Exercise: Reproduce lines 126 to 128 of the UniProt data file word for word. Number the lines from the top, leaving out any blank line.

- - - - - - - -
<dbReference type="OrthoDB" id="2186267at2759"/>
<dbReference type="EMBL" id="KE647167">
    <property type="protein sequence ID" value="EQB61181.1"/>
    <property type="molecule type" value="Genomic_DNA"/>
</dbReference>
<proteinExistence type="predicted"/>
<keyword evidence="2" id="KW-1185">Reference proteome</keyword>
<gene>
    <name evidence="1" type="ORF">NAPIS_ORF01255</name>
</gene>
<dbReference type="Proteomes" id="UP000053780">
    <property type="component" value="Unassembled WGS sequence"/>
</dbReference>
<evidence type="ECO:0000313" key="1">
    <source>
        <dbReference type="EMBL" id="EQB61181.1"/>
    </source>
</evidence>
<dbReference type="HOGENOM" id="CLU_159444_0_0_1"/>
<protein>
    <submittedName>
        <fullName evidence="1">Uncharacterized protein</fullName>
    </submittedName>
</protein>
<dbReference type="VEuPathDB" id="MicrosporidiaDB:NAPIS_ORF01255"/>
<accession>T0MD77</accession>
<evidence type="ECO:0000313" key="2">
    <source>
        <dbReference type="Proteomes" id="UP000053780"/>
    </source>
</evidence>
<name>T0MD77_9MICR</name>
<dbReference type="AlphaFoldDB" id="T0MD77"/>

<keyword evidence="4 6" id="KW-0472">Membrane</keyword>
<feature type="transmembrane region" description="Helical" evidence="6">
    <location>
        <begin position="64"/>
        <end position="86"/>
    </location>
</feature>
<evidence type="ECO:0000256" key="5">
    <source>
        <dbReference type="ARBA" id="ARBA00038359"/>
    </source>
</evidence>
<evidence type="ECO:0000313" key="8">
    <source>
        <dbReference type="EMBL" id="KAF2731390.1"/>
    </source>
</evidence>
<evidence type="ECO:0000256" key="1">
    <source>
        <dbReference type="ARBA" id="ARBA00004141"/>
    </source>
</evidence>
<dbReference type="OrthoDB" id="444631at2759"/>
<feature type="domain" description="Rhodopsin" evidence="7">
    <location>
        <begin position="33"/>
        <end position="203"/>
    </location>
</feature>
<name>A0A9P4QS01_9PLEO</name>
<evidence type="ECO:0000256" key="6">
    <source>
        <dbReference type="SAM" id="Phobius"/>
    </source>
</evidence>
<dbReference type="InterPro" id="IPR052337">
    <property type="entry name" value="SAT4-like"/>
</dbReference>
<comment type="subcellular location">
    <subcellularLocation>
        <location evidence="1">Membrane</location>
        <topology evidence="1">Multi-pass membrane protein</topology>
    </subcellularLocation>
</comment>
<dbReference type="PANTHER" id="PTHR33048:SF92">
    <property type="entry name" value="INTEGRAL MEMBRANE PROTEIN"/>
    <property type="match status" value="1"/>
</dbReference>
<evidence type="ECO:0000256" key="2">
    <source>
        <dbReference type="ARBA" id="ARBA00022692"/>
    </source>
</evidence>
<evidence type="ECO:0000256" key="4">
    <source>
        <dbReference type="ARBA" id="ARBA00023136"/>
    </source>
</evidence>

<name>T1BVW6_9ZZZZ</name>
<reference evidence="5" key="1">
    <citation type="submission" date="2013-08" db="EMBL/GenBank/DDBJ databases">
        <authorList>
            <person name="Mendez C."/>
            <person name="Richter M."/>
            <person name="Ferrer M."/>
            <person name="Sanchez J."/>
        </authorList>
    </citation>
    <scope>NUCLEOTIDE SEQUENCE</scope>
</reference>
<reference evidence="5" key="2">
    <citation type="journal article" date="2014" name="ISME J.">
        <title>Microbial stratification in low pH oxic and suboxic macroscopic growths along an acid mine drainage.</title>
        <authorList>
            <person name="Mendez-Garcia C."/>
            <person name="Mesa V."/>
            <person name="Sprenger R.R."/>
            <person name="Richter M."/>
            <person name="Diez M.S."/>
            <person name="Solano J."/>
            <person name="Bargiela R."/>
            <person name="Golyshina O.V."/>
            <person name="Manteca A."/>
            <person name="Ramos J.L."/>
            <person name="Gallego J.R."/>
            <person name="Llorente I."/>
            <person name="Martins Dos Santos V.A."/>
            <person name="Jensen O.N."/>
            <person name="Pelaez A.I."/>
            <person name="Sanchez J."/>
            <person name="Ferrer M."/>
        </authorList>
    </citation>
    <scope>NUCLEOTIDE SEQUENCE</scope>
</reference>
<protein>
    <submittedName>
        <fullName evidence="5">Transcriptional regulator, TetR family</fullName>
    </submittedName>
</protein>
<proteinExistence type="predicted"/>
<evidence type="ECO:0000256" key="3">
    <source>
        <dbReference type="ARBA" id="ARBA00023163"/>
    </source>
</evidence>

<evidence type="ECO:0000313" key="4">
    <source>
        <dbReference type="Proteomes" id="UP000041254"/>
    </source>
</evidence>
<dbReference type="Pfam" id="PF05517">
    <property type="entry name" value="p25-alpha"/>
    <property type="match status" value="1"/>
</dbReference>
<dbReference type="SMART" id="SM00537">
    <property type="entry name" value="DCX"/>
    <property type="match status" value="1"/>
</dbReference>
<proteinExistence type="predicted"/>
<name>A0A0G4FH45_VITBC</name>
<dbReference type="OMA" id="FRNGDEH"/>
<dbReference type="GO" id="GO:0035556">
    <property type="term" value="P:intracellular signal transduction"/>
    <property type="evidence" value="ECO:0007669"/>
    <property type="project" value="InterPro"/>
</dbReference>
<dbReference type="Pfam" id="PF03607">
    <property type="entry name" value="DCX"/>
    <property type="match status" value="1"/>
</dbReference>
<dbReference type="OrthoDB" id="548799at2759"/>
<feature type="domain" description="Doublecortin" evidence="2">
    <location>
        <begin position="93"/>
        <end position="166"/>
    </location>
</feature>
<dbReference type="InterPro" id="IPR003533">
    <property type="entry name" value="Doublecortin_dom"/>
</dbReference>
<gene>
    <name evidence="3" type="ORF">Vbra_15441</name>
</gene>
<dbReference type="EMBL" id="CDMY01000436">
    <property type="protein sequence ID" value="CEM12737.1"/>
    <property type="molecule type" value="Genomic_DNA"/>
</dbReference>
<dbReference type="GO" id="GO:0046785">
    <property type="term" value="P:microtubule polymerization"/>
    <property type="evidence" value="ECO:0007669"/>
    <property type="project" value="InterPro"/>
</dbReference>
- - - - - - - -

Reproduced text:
    </citation>
    <scope>NUCLEOTIDE SEQUENCE</scope>
</reference>